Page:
Wednesday, February 2, 2011



An Interview



[The People's Democratic Party (PDP) and the Democratic People's Party (DPP) are both fictionalized names of real parties. This manoeuver has been undertaken to protect the identity of the student politician, who is now undergoing his umpteenth rehab.]

“1987. Age 13. Class 8. I was mildly involved. From 1988 I joined the PDP, when I was in class 9.
“Family. I didn’t used to get along with my father. Normal with my mother. Normal with my brother. My brother knew about it a little; my studies were not being hampered by politics.

“Since I was in class 6, I had been observing the activities of the DPP with distaste. I used to avoid the party....

“1988. Age 14. Disgusted with the DPP, I myself created a group against them at school. This group used to print anonymous leaflets against the DPP. We used to prevent other boys from joining the processions organised by the DPP.

“1988. I knew a student worker of the PDP personally; he lived in my neighborhood. He organised a committee for me at my school. After the committee was formed, we printed posters and leaflets using the name of the PDP. Apart from the movement at school, I would take my boys to participate in movements conducted by the PDP outside school. Nobody at home knew because I would stay home at night, and was active only during the day. My grades started getting worse. I missed classes. Teachers would harass students belonging to the PDP, not because the students would not study, but because the teachers belonged to the DPP.

“1989. Age 15. The first ‘action’ at school. The boys of the DPP always came to school organised, in a group. We took an action against this. We decided we wouldn’t let the other boys enter school that day. Some boys used to stay at the school hostel. During the afternoon tiffin period, I left my pipe-gun and cocktail with my boys who stayed at the hostel and some of us left. We missed class that day. The other boys got wind of this, and they told their teachers that there were arms at school. If they didn’t get rid of them, they would inform the police. The teachers then started to question us. Then my boys put the arms in a sack and dumped them. So the teachers didn’t find anything. Then my boys showed the DPP’s papers to the teachers.

“The next day, the school was full of the DPP boys. On that day, I arrived at school at 9:30, long before classes started. We used to hold our meetings on the roof of the nearby market building. On the way there, the boys surrounded me. I ran. I reached the roof. We decided that some of us would have to attend class, no matter what it would take. After two of us entered class, the teacher started accusing us of wrongdoing. Then the teacher beat me and the other boy, and tore our hair.

“How I got hold of arms. The aim was to organise a program at school, save money and buy arms. The teachers tried to stop us, but we went ahead with the program. We also collected tolls [=extortion money] from businessmen in the area. Then we bought arms from an ironsmith. Pipe-gun, 250 takas ($4.5); cocktail, 1100 takas.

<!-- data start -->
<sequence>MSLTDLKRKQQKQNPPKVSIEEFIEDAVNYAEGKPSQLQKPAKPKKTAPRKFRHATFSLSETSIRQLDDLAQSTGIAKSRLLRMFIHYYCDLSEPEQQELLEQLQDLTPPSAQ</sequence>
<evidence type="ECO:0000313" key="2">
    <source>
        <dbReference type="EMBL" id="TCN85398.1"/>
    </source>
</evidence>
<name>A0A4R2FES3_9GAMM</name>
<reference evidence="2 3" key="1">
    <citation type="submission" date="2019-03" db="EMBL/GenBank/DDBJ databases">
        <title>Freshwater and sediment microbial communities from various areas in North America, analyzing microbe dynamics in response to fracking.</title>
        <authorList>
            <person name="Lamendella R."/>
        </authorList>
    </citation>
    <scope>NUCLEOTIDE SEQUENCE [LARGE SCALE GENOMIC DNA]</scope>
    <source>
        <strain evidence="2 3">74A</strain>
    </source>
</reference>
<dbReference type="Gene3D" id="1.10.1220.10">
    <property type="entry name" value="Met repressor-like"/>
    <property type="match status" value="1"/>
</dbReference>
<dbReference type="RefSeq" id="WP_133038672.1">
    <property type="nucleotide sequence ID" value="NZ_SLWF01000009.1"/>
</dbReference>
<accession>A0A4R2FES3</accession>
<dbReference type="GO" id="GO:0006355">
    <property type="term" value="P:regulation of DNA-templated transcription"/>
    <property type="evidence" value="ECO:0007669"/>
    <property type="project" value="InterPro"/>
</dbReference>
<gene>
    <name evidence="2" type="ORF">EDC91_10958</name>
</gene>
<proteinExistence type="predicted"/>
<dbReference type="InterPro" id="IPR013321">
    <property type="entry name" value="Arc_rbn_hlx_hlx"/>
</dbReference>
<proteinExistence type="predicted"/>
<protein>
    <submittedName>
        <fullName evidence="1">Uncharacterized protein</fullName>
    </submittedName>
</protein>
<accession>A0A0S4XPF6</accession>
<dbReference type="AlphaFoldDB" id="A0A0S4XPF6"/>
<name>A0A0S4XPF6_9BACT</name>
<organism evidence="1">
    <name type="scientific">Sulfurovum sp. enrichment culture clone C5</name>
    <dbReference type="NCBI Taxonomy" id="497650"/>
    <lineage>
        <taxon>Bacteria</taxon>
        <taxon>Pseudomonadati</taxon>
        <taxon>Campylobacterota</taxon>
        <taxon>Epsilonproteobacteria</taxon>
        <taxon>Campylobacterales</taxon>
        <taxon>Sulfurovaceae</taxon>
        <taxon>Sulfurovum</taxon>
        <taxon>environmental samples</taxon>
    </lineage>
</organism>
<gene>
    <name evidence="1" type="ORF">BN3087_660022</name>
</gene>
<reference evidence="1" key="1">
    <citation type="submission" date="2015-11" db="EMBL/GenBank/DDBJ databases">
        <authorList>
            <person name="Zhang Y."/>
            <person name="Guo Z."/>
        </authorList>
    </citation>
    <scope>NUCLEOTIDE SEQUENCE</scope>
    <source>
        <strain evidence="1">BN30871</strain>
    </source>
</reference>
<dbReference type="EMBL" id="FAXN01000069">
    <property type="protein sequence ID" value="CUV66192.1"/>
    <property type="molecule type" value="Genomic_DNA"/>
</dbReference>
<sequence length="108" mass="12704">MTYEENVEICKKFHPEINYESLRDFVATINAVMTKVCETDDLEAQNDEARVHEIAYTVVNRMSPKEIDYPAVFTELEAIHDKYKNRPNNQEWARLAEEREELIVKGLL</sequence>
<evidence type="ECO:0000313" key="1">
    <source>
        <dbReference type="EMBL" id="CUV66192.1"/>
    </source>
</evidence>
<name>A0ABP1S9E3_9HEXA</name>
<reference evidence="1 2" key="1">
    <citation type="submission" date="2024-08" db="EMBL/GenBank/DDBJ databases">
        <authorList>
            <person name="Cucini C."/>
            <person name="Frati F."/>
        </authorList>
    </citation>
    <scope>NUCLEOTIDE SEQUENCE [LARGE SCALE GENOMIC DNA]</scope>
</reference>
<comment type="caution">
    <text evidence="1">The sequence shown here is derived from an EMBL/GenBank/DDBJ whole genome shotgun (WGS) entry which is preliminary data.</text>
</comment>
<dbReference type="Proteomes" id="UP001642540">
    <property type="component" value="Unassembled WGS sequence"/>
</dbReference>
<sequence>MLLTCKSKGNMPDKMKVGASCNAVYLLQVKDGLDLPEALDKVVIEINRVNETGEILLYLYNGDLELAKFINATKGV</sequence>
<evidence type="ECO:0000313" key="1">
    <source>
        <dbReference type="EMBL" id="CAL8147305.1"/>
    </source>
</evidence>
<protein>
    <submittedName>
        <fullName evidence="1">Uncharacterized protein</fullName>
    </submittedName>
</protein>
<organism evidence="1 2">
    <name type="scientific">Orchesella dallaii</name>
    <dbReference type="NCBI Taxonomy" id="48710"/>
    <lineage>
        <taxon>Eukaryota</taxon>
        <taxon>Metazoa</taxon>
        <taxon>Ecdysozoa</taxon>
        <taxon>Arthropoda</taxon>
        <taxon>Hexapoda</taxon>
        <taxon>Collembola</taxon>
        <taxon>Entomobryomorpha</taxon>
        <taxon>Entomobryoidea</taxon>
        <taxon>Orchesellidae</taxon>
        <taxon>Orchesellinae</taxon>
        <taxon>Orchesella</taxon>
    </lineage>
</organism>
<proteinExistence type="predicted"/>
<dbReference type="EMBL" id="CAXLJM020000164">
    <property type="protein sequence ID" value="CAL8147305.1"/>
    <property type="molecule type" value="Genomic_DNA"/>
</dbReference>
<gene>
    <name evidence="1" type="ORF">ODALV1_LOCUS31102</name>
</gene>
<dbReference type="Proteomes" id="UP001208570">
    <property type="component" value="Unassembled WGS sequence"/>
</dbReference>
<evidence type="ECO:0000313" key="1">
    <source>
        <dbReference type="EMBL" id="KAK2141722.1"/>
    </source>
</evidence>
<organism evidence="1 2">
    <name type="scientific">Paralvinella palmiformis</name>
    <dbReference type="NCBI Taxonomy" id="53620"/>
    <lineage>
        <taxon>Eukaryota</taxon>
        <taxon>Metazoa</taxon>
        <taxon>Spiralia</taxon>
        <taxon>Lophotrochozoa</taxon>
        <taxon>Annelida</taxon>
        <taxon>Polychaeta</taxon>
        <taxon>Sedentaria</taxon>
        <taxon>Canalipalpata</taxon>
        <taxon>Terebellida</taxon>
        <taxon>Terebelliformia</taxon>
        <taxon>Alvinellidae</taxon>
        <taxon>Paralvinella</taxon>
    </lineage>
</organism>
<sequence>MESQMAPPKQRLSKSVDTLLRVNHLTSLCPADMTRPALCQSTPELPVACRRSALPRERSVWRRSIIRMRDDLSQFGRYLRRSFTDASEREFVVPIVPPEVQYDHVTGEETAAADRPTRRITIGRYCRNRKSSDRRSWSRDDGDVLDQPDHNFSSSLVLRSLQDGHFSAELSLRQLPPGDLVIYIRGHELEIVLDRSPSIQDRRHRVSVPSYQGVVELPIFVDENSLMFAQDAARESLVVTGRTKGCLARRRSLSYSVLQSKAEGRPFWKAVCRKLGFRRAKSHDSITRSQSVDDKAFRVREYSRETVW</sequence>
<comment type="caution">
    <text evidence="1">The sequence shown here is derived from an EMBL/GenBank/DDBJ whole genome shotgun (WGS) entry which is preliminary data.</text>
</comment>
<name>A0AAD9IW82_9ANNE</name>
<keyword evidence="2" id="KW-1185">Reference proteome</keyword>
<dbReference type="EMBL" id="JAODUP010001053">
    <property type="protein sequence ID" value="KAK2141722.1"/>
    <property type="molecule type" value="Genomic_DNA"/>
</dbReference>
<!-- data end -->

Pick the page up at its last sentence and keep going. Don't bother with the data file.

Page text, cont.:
“After this episode, the PDP started giving us total assistance. They started to send boys from the armed cadres, or cells. They were our age; they didn’t attend school. Their sources of income were gambling, black marketing in cinema tickets, mugging, selling drugs, and extorting money from hawkers and shop-owners. These were ‘taxes’. Taxes were collected on a fairly regular weekly basis. The cadre boys would receive tax proportionate to the area they could control.

“1990. The aim was to disrupt the meeting of a prominent leader of the DPP. The DPP also had their armed cadres guarding the place. I now joined the student wing of the PDP. We led a procession towards the meeting. But the police stopped us. From then on the mid-level leaders of the student wing gave me a pipe-gun.

“1990. Age 16. I got into college in August. November. The anti-Ershad movement began [General Ershad was dictator at the time]. Everyday, we threw bombs at police cars, barricaded the roads and violated curfews to lead processions, then run.

“Nobody at home, except my brother, knew about my participation in these activities.

“Ershad broke up his own student body and harassed the other student bodies. He had broken up his student body, but he employed his own parties’ students as goons. These goons would beat us up in front of the police and walk around openly with arms. Besides, during election Ershad used to steal votes. All these things made me and my friends react to them. I reacted by joining the oust-Ershad movement.

“Ershad fell. The election came. There were two candidates for the party nomination, Ahmed and Azam [names disguised]. I was on Ahmed’s side. But he didn’t get the nomination. Then Ahmed got another candidate, Afzal [name disguised], from [a third] Party to run against Azam, so that Azam couldn’t win. My friends and I began to work for Afzal. The party members knew about all this, but nobody would talk about it openly. During the election, we used to break up the offices of the DPP.

“27 February. Election day. We went from door to door and picked up people in rickshaws and got them to vote. The rickshaw-fare was paid for by the party. We got people from slums to give false votes. We cast false votes ourselves. The election ended.

“1991. 1st year college. Age 17. The two factions formed during the election started to bicker. There were 50 boys in my group. The other side had around 10 or 12 boys. We threw them out of college. Then they started attacking us at sudden intervals. They used to beat us up when we went out. We used to get together before coming to college and stuck together even inside the college. We couldn’t go out of the college alone.

“We hadn’t yet had our Fresher’s Welcome. Using the welcome as an excuse, we collected money from the students. Later, we collected money from students when they sought admission to college, around Tk.1200-Tk.2000 per head. We bought arms with the money, mostly bullets and powder. That was what we did the whole of 1991.